In
mathematics, a **classification theorem** answers the classification problem "What are the objects of a given type, up to some equivalence?". It gives a non-redundant enumeration: each object is equivalent to exactly one class.

A few issues related to classification are the following.

- The equivalence problem is "given two objects, determine if they are equivalent".
- A
complete set of invariants, together with which invariants are realizable,
^{[ clarify]}solves the classification problem, and is often a step in solving it. - A computable complete set of invariants
^{[ clarify]}(together with which invariants are realizable) solves both the classification problem and the equivalence problem. - A canonical form solves the classification problem, and is more data: it not only classifies every class, but provides a distinguished (canonical) element of each class.

There exist many **classification theorems** in
mathematics, as described below.

- Classification of Euclidean plane isometries
- Classification theorems of surfaces
- Classification of two-dimensional closed manifolds
- Enriques–Kodaira classification of algebraic surfaces (complex dimension two, real dimension four)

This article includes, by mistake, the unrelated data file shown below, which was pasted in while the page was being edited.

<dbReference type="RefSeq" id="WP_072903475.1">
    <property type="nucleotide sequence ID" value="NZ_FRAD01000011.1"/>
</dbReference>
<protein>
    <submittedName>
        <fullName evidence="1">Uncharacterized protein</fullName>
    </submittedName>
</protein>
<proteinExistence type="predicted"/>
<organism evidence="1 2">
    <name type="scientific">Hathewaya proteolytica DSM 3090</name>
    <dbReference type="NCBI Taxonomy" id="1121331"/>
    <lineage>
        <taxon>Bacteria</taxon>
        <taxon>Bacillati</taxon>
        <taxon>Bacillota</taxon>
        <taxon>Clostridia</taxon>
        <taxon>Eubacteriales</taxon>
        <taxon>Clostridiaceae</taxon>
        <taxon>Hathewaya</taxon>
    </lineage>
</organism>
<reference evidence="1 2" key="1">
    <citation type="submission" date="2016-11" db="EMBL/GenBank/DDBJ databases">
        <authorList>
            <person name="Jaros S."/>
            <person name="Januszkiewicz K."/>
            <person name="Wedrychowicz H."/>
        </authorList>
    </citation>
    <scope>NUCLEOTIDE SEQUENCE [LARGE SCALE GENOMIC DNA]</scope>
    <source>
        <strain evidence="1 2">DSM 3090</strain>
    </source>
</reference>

- Nielsen–Thurston classification which characterizes homeomorphisms of a compact surface

- Thurston's eight model geometries, and the geometrization conjecture
- Berger classification
- Classification of Riemannian symmetric spaces
- Classification of 3-dimensional lens spaces
- Classification of manifolds

- Classification of finite simple groups
- Artin–Wedderburn theorem — a classification theorem for semisimple rings
- Classification of Clifford algebras
- Classification of low-dimensional real Lie algebras
- Bianchi classification
- ADE classification
- Langlands classification

- Finite-dimensional vector spaces (by dimension)
- Rank–nullity theorem (by rank and nullity)
- Structure theorem for finitely generated modules over a principal ideal domain
- Jordan normal form
- Sylvester's law of inertia

- Classification of electromagnetic fields
- Petrov classification
- Segre classification
- Wigner's classification